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Good Points

The darting world converges on Cleveland for the 31st annual championships.


Sharp objects and beer usually aren't recommended in tandem. But for the Cleveland Darter Club, it's business as usual.

And it's a reason why Scott Madis, the group's president, says he and his sport are frequently frowned upon. "It's not high-profile," he explains. "It has the stigma of being played in a bar."

The Cleveland Dart Extravaganza XXXI, happening this weekend in Cleveland, gathers some of the world's best darters, all vying for $30,000 in prize money. Among them is Sam Ruta, a 10-year tournament veteran from Newburgh Heights. He agrees that darters fight an uphill battle to earn respect. For one thing, they get no love from ESPN. "Once in a while, you'll catch a tournament from England at four in the morning," he moans.

Darting is good for local bars, Madis claims, underlining one of the sport's gentlemanly aspects: "All of our games begin and end with a handshake. It's an unwritten rule."

More important, dart leagues are profitable for bars, because darters spend little money on the game itself -- and plenty on bar fare. "We're just a cheap sport," Madis says. "There's nothing that even comes close, short of pinball."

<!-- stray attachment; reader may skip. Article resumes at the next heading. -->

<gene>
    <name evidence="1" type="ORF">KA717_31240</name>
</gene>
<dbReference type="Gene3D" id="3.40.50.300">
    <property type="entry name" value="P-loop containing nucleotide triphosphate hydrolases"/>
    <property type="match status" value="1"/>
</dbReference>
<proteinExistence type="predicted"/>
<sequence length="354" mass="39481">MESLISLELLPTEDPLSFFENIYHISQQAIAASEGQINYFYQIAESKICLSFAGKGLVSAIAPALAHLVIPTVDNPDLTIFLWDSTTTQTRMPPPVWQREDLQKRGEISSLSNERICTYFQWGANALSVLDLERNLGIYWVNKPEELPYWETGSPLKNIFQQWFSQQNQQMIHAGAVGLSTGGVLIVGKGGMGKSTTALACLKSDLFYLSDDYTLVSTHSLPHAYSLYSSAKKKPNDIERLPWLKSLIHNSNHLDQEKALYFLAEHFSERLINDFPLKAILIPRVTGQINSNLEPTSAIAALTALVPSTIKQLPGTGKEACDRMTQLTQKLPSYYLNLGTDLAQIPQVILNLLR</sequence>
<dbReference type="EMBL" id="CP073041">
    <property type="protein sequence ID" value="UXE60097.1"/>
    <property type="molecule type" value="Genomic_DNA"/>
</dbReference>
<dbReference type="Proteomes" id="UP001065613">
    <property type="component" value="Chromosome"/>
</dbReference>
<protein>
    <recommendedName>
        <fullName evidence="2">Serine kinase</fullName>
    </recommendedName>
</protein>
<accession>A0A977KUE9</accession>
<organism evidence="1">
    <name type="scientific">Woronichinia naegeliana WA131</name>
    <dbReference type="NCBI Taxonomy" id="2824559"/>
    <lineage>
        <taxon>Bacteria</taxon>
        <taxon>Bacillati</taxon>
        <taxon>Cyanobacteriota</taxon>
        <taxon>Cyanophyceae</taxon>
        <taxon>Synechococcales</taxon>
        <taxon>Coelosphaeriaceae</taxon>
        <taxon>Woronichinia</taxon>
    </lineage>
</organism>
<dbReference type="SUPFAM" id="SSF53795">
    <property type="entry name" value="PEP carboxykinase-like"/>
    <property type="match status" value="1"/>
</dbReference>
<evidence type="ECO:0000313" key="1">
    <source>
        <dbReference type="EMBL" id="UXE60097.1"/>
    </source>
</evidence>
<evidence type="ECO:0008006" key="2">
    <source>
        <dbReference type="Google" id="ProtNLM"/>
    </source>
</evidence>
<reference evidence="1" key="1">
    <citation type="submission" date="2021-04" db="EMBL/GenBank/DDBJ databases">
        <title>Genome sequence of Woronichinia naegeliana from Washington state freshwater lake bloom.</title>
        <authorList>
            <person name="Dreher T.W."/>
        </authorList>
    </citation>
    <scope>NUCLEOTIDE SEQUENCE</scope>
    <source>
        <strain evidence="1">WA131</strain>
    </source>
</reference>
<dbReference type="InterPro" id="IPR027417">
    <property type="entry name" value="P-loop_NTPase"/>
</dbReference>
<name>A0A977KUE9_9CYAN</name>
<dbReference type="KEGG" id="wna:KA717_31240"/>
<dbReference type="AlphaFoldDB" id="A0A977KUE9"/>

While inexpensive for the novice, serious tournament darters spend up to $80 for a three-pack of darts -- little graphite arrows with menacing names like Devastator and Black Widow. Some darters take on cool nicknames: Ruta is known to buddies as "Southside."

Local bars typically bankroll the most competitive darters when they travel to tournaments throughout the country. Ruta's sponsor is Knuckleheads on Brookpark Road. Owner Frank Cimperman says the worst collateral damage his business suffers is "a few holes in the wall."

Ultimately, Ruta -- who has a dartboard at home and at work, and practices an hour every day -- says, darting "is about getting together with the guys for a night out." And this weekend, it's about bull's-eyes and cash cows.

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